If you have lived in South Florida long enough, you have seen a Larry Kline Meats delivery truck. In fact, you probably have had the experience of staring at their top hat and cane logo as you sat parked in the middle of I-95 waiting for rubber-neckers to get their fill of the latest car pulled over for an HOV violation.
Sadly, this case was no HOV violation – it was a serious bicycle accident that left the Steven Caine, CEO of Larry Kline Meats, dead.
According to news reports, Caine was riding his bicycle in Weston, Florida around 5:30 pm when he was rear-ended by a 1991 Toyota. That Toyota was driven by a man named Michael Chatman – also of Weston. Thankfully, Chatman remained on scene following the accident. It is reported that Caine was riding his bicycle in the correct direction of traffic on the edge of Bonaventure Boulevard when Chatman rear-ended him.
Insofar as the legal issues are concerned, this accident appears to present a textbook example of rear-end liability. Under Florida law, when a motor vehicle rear-ends another party, whether that party is another motor-vehicle or a bicycle, the car doing the rear-ending is presumed to be the responsible party. However, this presumption can be countered with other information, such as evidence that the “victim” party did something to cause the accident – as does happen from time to time.
This rule exists because Florida law places the onus of responsibility on the car in the back. In other words, when you drive a motor vehicle, you have a duty to operate it safely – which includes three basic things: 1) driving at a safe speed, 2) maintaining your lane of travel, and 3) driving at a safe enough distance from other travelers so that you can stop short without causing an accident.
When it comes to car versus bicycle accidents, causation of the accident is always an issue. In most cases, the accident is usually the result of a careless driver who hits a cyclist they don’t even see or a risk taking cyclist who puts themselves in a place where they don’t belong… such as in the middle of the street – we have all seen them.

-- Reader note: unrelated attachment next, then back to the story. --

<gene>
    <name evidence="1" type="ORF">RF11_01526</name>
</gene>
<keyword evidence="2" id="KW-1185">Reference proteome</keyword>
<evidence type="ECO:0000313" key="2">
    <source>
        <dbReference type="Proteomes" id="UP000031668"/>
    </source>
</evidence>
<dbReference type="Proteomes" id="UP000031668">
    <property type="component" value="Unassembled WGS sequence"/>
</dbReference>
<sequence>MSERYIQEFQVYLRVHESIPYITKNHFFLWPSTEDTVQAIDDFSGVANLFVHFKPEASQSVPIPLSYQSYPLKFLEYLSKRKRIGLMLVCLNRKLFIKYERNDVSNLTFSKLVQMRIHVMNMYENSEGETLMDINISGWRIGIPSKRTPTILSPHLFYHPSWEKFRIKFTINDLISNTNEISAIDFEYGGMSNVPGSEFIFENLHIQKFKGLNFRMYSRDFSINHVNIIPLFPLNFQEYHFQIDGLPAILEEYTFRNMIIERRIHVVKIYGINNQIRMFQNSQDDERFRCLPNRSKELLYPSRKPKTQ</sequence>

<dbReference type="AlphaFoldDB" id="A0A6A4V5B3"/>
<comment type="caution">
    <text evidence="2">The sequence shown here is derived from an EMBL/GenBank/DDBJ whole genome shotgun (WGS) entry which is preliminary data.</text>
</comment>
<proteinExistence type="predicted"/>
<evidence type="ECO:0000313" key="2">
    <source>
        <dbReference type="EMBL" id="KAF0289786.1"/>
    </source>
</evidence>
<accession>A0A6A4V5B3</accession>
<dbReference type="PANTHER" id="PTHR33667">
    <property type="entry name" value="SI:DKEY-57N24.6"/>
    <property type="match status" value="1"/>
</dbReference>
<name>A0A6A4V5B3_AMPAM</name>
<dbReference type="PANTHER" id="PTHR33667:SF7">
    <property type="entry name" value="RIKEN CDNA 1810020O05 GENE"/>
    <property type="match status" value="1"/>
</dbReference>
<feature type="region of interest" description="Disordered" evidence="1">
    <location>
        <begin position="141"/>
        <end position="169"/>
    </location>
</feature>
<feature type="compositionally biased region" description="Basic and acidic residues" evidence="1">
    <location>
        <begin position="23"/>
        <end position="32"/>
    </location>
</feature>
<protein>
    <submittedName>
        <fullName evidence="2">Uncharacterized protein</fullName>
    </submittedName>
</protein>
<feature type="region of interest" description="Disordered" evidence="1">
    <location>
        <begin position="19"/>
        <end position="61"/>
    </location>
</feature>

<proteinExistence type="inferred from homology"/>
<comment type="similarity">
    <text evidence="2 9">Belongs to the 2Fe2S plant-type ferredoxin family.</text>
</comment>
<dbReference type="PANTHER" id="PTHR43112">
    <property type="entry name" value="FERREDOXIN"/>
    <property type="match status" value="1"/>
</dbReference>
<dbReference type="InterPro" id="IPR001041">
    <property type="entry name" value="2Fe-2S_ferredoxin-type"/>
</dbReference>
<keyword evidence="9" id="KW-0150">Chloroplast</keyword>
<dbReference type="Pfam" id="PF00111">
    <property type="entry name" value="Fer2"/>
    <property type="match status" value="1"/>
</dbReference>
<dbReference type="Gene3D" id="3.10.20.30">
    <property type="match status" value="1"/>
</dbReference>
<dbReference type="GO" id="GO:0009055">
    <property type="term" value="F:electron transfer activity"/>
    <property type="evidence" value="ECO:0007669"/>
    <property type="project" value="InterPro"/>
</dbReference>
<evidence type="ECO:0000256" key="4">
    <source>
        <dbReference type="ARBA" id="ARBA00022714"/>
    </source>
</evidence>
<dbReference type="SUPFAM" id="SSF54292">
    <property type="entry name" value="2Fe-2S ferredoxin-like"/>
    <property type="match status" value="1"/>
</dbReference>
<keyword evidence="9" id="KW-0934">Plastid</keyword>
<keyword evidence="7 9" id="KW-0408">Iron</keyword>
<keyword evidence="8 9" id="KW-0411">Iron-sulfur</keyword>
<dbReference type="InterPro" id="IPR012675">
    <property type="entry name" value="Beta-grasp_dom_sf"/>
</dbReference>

In this case, it appears as though Caine was doing everything right.
He was traveling with traffic and he was riding on the edge of the roadway where he belongs. Based on this information, not only did Chatman likely violate the rear-end rule, but he probably also violated the 3-Foot Rule as well. Pursuant to Florida Statute 316.083, “The driver of a vehicle overtaking a bicycle or other non-motorized vehicle must pass the bicycle or other non-motorized vehicle at a safe distance of not less than 3 feet between the vehicle and the bicycle or other non-motorized vehicle.”
Violating the 3-Foot Rule is one of the most common causes of bicycle accidents in Florida.
Career Meat Man
According to Larry Kline’s website, Steven Caine was a career meat guy. He started in the meat industry as a high school student in New Jersey and joined Larry Kline as a butcher after college. To his credit, he rose through the ranks from butcher to CEO at Larry Kline.
As a cyclist myself, I hate hearing stories like these. Frankly, after hearing enough of them, I have all but given up riding on South Florida streets. Not enough is done by the government to protect riders and South Florida drivers are some of the most careless, distracted, self-absorbed people behind the wheel I have ever seen.
In any event, I am sure this is a horrible loss for one of South Florida’s most well known and iconic businesses.